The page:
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Beginning African Philosophy

The Case for African Philosophy- Past to Present

Elliott Wreh-Wilson

Beginning African Philosophy explores the nature and central features of African philosophy from the perspective of African philosophers, analyzing and assessing the importance of African philosophy, its subject matter, its major themes and concerns, and how those themes and concerns compare to those of Western philosophy. Beginning African Philosophy surveys the best-known responses to the questions: What is African philosophy? What are its central themes and concerns? What does it have in common with Western philosophy?
This book is ideal for philosophy students and those who care about the social, moral, religious, and philosophical implications of African wisdom traditions, particularly those of the sub-Saharan region.


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7 Moral Knowledge in African Folk Life 101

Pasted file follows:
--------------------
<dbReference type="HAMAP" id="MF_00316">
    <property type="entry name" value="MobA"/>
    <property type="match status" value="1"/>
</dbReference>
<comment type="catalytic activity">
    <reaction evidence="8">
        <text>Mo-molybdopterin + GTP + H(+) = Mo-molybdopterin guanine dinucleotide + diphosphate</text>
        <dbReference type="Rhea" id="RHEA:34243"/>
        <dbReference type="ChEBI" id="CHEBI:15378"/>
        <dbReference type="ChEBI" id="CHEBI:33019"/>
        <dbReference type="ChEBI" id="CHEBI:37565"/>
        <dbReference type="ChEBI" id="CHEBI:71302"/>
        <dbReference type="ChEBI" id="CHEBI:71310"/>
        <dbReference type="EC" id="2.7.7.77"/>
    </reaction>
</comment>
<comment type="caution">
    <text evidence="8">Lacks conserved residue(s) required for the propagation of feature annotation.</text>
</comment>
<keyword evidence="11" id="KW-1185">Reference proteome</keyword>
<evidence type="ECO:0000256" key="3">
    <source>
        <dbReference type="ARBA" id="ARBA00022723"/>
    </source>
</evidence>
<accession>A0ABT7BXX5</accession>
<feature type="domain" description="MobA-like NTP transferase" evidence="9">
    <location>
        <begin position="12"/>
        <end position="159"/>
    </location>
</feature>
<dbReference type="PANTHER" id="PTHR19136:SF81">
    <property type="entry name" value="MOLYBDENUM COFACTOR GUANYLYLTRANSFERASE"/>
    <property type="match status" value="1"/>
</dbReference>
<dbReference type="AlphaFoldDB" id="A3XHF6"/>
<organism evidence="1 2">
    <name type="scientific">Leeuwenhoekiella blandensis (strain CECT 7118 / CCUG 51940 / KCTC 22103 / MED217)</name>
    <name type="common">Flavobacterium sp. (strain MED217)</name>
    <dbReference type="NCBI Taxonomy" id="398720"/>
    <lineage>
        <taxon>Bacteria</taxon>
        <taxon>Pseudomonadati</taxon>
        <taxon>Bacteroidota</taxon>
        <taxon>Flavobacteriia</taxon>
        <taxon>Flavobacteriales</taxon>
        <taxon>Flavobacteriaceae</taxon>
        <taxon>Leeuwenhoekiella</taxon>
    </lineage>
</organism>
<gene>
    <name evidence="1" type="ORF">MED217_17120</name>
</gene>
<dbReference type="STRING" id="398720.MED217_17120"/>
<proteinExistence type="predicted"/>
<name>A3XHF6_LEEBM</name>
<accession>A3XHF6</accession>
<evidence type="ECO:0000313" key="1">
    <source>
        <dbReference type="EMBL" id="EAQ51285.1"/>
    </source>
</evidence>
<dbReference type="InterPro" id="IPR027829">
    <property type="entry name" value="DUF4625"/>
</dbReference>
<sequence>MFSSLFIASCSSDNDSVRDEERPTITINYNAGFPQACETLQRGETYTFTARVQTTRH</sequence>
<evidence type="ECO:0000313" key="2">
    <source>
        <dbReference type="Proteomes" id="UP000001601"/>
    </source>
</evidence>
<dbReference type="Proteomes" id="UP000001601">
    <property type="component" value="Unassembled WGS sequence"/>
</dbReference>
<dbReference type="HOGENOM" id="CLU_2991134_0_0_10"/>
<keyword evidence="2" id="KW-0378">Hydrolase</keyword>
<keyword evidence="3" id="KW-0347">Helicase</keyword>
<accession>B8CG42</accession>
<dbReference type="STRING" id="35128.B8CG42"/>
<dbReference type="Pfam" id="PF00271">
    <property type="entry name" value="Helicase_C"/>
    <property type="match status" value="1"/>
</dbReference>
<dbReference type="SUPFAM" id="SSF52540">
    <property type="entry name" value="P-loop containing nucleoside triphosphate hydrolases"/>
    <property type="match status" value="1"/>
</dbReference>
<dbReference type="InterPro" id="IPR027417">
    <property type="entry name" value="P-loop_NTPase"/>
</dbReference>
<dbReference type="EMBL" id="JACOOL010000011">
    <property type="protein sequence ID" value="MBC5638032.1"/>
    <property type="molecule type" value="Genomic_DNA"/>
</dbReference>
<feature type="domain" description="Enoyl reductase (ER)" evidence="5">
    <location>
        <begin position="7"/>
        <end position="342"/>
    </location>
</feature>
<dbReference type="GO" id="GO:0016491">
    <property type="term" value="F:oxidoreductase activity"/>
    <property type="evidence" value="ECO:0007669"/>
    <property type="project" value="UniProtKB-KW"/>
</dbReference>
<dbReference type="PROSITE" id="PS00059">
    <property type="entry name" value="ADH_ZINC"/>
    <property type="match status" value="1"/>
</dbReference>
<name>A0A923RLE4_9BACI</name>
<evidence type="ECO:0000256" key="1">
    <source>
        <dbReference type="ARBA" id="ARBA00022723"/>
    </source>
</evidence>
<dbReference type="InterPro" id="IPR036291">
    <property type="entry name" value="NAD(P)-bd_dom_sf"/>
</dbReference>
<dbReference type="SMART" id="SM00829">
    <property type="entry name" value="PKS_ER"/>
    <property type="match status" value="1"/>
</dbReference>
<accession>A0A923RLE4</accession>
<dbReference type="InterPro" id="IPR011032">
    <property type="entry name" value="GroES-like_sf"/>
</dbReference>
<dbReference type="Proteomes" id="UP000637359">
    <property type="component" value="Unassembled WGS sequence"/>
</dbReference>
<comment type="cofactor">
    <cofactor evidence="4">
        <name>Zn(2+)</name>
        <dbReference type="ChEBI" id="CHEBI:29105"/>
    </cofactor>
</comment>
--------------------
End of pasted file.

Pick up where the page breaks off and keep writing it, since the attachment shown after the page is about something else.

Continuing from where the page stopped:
 7  moral knowledge In afrICan folk lIfe This chapter draws on the insights gained from chapter six in order to initiate discussion on the relation between African conceptions of the nature of the human person and their views concerning the nature of right and wrong. Rather than identify an ideal moral theory for Africans, the goal is to ascertain the origins of African moral ideas. The questions at the end of the chapter provide opportuni- ties for students/readers to consider whether African moral ideas have their roots in reason, culture or religion, especially Islam and Christianity, the two most popular religions in Africa. What to look for: 1. Whether African folk ideas of ‘right’ and wrong’ are shaped by culture, reason, or religion 2. Whether African moral ideas lead to a group ethic, moral relativism or forms of individualism 3. Religion and its role in African folk life 4. African moral ideas and their relation to folk ideas concerning the nature of the human person interior_WrehWilson 101 1/30/12 9:43 PM 102 Beginning African Philosophy: The Case for African Philosophy Past to Present 7.1 Introduction In the previous chapter, we examined some of the claims Africans make concern- ing their knowledge of the nature of the human person. We did so by focusing attention on various African accounts of what it means to be a person. In this chapter, the central concern is to explore the implications of those accounts to ascertain the scope and limits of a possible...

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